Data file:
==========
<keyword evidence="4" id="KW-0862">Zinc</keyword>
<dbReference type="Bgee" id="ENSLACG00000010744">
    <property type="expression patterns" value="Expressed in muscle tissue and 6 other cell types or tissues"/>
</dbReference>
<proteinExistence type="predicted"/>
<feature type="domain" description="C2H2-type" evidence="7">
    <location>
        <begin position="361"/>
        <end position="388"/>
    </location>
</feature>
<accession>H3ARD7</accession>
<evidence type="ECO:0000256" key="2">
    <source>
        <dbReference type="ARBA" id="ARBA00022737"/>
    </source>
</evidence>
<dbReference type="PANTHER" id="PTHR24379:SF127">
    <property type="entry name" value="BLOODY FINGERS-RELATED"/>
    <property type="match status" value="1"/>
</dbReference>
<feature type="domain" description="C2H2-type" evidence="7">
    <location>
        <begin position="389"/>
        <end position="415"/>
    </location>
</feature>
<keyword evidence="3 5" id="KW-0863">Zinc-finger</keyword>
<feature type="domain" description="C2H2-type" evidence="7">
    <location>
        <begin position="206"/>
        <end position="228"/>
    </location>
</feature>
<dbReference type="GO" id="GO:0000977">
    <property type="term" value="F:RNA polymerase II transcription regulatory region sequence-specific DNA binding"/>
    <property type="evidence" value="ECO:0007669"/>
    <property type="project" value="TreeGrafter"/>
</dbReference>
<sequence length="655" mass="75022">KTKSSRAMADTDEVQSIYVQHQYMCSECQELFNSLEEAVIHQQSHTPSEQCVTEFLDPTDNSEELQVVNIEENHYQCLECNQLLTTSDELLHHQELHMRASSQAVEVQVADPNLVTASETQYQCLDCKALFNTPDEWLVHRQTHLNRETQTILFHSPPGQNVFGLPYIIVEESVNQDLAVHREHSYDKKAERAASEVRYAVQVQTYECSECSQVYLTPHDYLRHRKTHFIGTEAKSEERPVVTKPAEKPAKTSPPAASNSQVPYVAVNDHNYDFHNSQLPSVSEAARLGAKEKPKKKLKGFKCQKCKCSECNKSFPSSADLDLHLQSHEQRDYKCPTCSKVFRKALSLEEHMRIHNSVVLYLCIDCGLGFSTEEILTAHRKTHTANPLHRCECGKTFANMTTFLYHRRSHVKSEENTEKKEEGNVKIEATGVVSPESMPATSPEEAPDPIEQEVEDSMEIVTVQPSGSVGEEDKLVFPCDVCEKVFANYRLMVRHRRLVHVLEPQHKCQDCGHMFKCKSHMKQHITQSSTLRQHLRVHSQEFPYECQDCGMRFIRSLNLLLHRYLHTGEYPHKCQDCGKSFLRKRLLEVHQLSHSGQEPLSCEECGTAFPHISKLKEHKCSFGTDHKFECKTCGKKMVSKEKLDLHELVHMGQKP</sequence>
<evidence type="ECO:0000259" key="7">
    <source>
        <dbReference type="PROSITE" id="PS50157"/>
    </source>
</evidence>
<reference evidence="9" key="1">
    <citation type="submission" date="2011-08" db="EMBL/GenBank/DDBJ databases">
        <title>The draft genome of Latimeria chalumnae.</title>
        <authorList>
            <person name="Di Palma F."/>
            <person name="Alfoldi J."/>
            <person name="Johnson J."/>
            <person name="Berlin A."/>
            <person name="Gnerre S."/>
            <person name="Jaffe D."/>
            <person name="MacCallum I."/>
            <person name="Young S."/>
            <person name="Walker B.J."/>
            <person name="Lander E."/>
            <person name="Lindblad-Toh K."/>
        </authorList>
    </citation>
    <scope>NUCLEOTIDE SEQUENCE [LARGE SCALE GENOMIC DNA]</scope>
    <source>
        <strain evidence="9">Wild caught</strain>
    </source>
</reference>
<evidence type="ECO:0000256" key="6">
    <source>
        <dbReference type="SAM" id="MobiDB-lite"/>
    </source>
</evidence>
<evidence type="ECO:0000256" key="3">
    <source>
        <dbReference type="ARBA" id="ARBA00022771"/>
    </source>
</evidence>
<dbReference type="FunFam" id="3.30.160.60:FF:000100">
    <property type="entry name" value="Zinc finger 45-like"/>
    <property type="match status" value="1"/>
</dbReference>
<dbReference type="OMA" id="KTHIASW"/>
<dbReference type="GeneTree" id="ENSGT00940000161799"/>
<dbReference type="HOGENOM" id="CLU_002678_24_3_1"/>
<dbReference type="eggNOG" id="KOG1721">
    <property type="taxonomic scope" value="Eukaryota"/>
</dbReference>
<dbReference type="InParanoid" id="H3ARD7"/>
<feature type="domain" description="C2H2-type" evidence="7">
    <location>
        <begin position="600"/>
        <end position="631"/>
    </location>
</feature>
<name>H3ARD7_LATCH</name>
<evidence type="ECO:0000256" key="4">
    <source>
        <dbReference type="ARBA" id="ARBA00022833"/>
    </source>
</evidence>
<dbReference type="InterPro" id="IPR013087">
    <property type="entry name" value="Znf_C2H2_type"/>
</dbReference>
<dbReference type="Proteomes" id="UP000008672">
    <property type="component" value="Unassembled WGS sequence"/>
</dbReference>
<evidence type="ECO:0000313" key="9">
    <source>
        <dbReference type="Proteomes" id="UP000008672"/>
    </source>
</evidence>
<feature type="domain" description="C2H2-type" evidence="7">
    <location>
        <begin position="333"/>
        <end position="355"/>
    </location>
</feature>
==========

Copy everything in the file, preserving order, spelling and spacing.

<keyword evidence="4" id="KW-0862">Zinc</keyword>
<dbReference type="Bgee" id="ENSLACG00000010744">
    <property type="expression patterns" value="Expressed in muscle tissue and 6 other cell types or tissues"/>
</dbReference>
<proteinExistence type="predicted"/>
<feature type="domain" description="C2H2-type" evidence="7">
    <location>
        <begin position="361"/>
        <end position="388"/>
    </location>
</feature>
<accession>H3ARD7</accession>
<evidence type="ECO:0000256" key="2">
    <source>
        <dbReference type="ARBA" id="ARBA00022737"/>
    </source>
</evidence>
<dbReference type="PANTHER" id="PTHR24379:SF127">
    <property type="entry name" value="BLOODY FINGERS-RELATED"/>
    <property type="match status" value="1"/>
</dbReference>
<feature type="domain" description="C2H2-type" evidence="7">
    <location>
        <begin position="389"/>
        <end position="415"/>
    </location>
</feature>
<keyword evidence="3 5" id="KW-0863">Zinc-finger</keyword>
<feature type="domain" description="C2H2-type" evidence="7">
    <location>
        <begin position="206"/>
        <end position="228"/>
    </location>
</feature>
<dbReference type="GO" id="GO:0000977">
    <property type="term" value="F:RNA polymerase II transcription regulatory region sequence-specific DNA binding"/>
    <property type="evidence" value="ECO:0007669"/>
    <property type="project" value="TreeGrafter"/>
</dbReference>
<sequence length="655" mass="75022">KTKSSRAMADTDEVQSIYVQHQYMCSECQELFNSLEEAVIHQQSHTPSEQCVTEFLDPTDNSEELQVVNIEENHYQCLECNQLLTTSDELLHHQELHMRASSQAVEVQVADPNLVTASETQYQCLDCKALFNTPDEWLVHRQTHLNRETQTILFHSPPGQNVFGLPYIIVEESVNQDLAVHREHSYDKKAERAASEVRYAVQVQTYECSECSQVYLTPHDYLRHRKTHFIGTEAKSEERPVVTKPAEKPAKTSPPAASNSQVPYVAVNDHNYDFHNSQLPSVSEAARLGAKEKPKKKLKGFKCQKCKCSECNKSFPSSADLDLHLQSHEQRDYKCPTCSKVFRKALSLEEHMRIHNSVVLYLCIDCGLGFSTEEILTAHRKTHTANPLHRCECGKTFANMTTFLYHRRSHVKSEENTEKKEEGNVKIEATGVVSPESMPATSPEEAPDPIEQEVEDSMEIVTVQPSGSVGEEDKLVFPCDVCEKVFANYRLMVRHRRLVHVLEPQHKCQDCGHMFKCKSHMKQHITQSSTLRQHLRVHSQEFPYECQDCGMRFIRSLNLLLHRYLHTGEYPHKCQDCGKSFLRKRLLEVHQLSHSGQEPLSCEECGTAFPHISKLKEHKCSFGTDHKFECKTCGKKMVSKEKLDLHELVHMGQKP</sequence>
<evidence type="ECO:0000259" key="7">
    <source>
        <dbReference type="PROSITE" id="PS50157"/>
    </source>
</evidence>
<reference evidence="9" key="1">
    <citation type="submission" date="2011-08" db="EMBL/GenBank/DDBJ databases">
        <title>The draft genome of Latimeria chalumnae.</title>
        <authorList>
            <person name="Di Palma F."/>
            <person name="Alfoldi J."/>
            <person name="Johnson J."/>
            <person name="Berlin A."/>
            <person name="Gnerre S."/>
            <person name="Jaffe D."/>
            <person name="MacCallum I."/>
            <person name="Young S."/>
            <person name="Walker B.J."/>
            <person name="Lander E."/>
            <person name="Lindblad-Toh K."/>
        </authorList>
    </citation>
    <scope>NUCLEOTIDE SEQUENCE [LARGE SCALE GENOMIC DNA]</scope>
    <source>
        <strain evidence="9">Wild caught</strain>
    </source>
</reference>
<evidence type="ECO:0000256" key="6">
    <source>
        <dbReference type="SAM" id="MobiDB-lite"/>
    </source>
</evidence>
<evidence type="ECO:0000256" key="3">
    <source>
        <dbReference type="ARBA" id="ARBA00022771"/>
    </source>
</evidence>
<dbReference type="FunFam" id="3.30.160.60:FF:000100">
    <property type="entry name" value="Zinc finger 45-like"/>
    <property type="match status" value="1"/>
</dbReference>
<dbReference type="OMA" id="KTHIASW"/>
<dbReference type="GeneTree" id="ENSGT00940000161799"/>
<dbReference type="HOGENOM" id="CLU_002678_24_3_1"/>
<dbReference type="eggNOG" id="KOG1721">
    <property type="taxonomic scope" value="Eukaryota"/>
</dbReference>
<dbReference type="InParanoid" id="H3ARD7"/>
<feature type="domain" description="C2H2-type" evidence="7">
    <location>
        <begin position="600"/>
        <end position="631"/>
    </location>
</feature>
<name>H3ARD7_LATCH</name>
<evidence type="ECO:0000256" key="4">
    <source>
        <dbReference type="ARBA" id="ARBA00022833"/>
    </source>
</evidence>
<dbReference type="InterPro" id="IPR013087">
    <property type="entry name" value="Znf_C2H2_type"/>
</dbReference>
<dbReference type="Proteomes" id="UP000008672">
    <property type="component" value="Unassembled WGS sequence"/>
</dbReference>
<evidence type="ECO:0000313" key="9">
    <source>
        <dbReference type="Proteomes" id="UP000008672"/>
    </source>
</evidence>
<feature type="domain" description="C2H2-type" evidence="7">
    <location>
        <begin position="333"/>
        <end position="355"/>
    </location>
</feature>